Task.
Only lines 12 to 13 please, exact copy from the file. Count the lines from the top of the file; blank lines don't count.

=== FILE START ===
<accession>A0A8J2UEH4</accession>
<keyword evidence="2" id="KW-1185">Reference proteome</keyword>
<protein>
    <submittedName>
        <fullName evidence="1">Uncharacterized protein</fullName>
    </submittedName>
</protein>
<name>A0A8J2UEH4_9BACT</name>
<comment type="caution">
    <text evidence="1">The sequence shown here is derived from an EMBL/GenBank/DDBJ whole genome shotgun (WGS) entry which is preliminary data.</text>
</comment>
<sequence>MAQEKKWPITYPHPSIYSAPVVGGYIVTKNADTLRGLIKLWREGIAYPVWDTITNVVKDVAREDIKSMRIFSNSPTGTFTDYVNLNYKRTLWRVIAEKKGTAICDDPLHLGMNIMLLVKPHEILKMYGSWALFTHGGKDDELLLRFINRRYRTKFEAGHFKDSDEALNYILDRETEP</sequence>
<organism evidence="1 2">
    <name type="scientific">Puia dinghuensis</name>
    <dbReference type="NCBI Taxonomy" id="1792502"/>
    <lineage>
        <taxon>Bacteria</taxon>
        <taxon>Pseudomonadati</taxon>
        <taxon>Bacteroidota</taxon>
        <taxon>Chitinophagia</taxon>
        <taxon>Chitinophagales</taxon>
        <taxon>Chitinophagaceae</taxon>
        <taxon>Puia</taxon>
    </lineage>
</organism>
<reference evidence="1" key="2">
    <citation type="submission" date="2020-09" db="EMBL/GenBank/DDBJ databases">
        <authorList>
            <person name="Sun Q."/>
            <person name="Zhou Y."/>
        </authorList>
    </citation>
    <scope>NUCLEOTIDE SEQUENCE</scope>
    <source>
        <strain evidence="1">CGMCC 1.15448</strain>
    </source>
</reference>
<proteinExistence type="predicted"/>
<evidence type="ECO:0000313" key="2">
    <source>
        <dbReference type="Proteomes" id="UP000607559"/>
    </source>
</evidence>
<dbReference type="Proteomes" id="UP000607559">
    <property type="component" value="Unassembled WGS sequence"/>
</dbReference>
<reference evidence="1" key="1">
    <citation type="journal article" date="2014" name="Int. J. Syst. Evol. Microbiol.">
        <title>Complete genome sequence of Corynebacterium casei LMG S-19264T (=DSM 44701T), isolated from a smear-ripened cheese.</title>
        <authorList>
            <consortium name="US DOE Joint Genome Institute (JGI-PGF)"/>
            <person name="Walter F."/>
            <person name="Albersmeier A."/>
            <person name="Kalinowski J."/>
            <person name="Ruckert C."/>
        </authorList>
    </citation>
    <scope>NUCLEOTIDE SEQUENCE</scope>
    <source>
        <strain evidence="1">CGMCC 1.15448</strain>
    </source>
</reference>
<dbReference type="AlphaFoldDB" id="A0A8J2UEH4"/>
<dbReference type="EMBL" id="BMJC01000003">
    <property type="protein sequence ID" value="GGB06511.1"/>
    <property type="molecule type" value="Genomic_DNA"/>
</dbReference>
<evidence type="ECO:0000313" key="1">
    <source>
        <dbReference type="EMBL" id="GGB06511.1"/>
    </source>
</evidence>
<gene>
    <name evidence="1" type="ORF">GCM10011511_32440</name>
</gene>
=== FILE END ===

<sequence>MAQEKKWPITYPHPSIYSAPVVGGYIVTKNADTLRGLIKLWREGIAYPVWDTITNVVKDVAREDIKSMRIFSNSPTGTFTDYVNLNYKRTLWRVIAEKKGTAICDDPLHLGMNIMLLVKPHEILKMYGSWALFTHGGKDDELLLRFINRRYRTKFEAGHFKDSDEALNYILDRETEP</sequence>
<organism evidence="1 2">